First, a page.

Through a Lens Darkly: Black Photographers and the Emergence of a People
In telling this story and exploring its meanings, Harris’ well-crafted film uses interviews with a number of historians and black photographers. But its greatest asset…
He has fought for Great Britain in the streets of Belfast and on the muddy fields of the Falkland Islands, and he has seen his friends killed and maimed. So when the soldier returns to civilian life he is not pleased to find that he is no longer considered a British citizen.
He is black and was born in a former British colony. He came to London as a baby. He put his life on the line in the British army for nine years as a paratrooper. And now they tell him his passport is no good. That moment, in a government office, is the turning point in the life of Reuben, the returned soldier, played by Denzel Washington.
Until then, he has weathered the return to civilian life fairly well. Modern Britain is often more blatantly racist than America, especially on the working-class level, but Reuben is a man who tries to put racism in its place. Indeed his best friend is a white man, a fellow paratrooper whose legs were blown off while Reuben watched. He can deal with racism on the personal level. But he takes his service in the army very seriously, and when Great Britain insults his patriotism by withholding his passport, he feels he has passed some sort of fundamental divide. The action strikes at the heart of his pride.
"For Queen and Country" follows this man for a few weeks after his return to civilian life and to a bleak high-rise government tenement that is ripe with crime, drugs and disillusionment. Reuben moves into an apartment with his books and clothes and military decorations and starts looking for work - unsuccessfully. He is turned down in half a dozen different ways, most of them based on his race, and yet he is undiscouraged, because he expects such treatment and expects eventually to outsmart and outrun it and succeed in spite of it.
But there is no job. And a local drug dealer, a white man he knows from the army, wants Reuben's help as a right-hand man, an intimidator and enforcer. Reuben wants nothing to do with drugs, but then his friend, an amputee, is faced with eviction, and one drug deal would provide enough money to secure the friend for months.
Up until about this point, "For Queen and Country" is absorbing and convincing. Then it starts to go wrong. It stops being the story of the daily life of this character and starts plugging in the elements of a standard thriller plot. There is a villain - a sadistic policeman who is not for one instant believable as anything other than a convenience for the screenplay. There is a halfhearted love affair with a woman, who at first seems spontaneous and three-dimensional but is then written out of the story on a technicality involving her dislike of guns. A complicated plot begins to evolve, based on a deeply hidden conspiracy between the police and the drug establishment. And Reuben is caught in the middle for no better reason, really, than that the plot requires it.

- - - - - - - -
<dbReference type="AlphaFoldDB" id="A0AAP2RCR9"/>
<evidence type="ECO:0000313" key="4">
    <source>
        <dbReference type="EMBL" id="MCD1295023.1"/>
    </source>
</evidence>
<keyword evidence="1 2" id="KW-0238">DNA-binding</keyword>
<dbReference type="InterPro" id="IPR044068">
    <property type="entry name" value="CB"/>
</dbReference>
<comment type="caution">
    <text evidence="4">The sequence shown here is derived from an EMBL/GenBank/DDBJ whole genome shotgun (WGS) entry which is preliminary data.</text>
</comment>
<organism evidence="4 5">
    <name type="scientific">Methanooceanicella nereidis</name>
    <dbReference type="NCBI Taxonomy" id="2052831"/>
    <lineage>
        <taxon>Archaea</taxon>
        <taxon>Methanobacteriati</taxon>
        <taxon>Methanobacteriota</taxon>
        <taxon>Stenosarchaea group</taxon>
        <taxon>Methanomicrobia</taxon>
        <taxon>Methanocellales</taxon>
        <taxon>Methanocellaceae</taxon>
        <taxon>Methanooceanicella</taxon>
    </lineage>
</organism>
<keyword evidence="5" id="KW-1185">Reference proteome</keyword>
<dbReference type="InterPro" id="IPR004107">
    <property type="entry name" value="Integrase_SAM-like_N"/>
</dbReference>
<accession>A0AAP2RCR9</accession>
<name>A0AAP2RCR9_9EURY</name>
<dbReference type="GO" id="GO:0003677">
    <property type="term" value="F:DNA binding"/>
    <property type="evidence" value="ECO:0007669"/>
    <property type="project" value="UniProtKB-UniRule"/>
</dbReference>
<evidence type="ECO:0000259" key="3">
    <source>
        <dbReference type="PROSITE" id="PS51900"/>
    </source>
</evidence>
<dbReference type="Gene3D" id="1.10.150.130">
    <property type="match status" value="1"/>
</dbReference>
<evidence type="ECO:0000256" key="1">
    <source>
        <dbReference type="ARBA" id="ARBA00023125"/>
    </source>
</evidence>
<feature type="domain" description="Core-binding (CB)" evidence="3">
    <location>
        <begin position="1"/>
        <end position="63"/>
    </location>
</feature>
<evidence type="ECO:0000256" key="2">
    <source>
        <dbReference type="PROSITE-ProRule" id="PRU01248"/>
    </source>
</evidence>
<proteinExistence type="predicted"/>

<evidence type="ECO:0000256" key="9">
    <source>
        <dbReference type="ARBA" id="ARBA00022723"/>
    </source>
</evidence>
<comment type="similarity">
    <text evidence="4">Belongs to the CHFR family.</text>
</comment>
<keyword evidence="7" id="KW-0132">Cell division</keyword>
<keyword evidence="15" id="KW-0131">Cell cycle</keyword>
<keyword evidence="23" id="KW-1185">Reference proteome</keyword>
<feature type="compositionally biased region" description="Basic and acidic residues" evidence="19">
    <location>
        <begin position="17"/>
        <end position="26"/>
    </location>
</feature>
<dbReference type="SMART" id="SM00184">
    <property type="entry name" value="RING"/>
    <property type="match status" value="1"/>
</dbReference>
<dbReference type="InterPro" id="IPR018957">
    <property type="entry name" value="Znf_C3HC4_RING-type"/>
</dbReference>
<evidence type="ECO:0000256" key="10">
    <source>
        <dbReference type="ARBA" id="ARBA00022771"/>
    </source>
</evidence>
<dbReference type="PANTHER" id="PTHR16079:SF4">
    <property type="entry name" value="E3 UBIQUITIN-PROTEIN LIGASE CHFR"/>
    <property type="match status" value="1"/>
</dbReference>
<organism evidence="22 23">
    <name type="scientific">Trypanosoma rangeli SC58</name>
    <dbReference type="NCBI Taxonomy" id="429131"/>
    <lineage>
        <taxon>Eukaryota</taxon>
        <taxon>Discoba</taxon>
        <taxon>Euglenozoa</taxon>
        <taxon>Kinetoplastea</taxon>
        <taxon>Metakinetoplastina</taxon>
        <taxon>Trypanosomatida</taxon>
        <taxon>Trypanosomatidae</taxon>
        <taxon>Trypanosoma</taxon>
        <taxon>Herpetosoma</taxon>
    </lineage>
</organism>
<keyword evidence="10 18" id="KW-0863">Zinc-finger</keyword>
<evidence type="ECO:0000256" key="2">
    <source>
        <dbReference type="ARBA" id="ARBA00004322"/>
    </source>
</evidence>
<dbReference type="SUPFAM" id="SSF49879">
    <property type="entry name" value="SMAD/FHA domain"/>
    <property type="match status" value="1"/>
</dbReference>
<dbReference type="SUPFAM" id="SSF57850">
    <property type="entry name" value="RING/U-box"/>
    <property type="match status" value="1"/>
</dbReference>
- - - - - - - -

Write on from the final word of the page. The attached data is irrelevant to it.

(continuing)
All of the manipulation and falseness of the concluding scenes are betrayed in the film's very last scene, which is so contrived it dramatizes how the film has gone wrong. That scene (which I will not reveal) illustrates what I like to call the Fallacy of the Predictable Tree. Remember the first Rambo movie, in which a sheriff paused under a tree, and Rambo dropped out of the tree and ambushed him? The key question in that scene is obvious: How did Rambo know exactly which tree to hide in? Or, for that matter, how did the lawman know which tree to stand under? You see that fallacy operating frequently in the movies: A character will know exactly where and when to position himself to do something that, logically, he could not have predicted. At the end of "For Queen and Country," a complex and unpredictable series of events ends with a character being in exactly the wrong place at the wrong time and with another character already waiting there as if he foresaw it.
The scene reveals the trickery of the action passages in the movie. It's as if the filmmakers lost their faith in the interest of Reuben as a character and as a life, and felt they had to rescue themselves with interchangeable thriller elements, taken right off the shelf, one size fits all. That's a shame. Washington creates the character as a convincing, sympathetic person (his performance comes on the heels of his inspired work in "The Mighty Quinn"), and he deserves more than to have the character thrown away on a phoned-in plot.
White privilege, lived.
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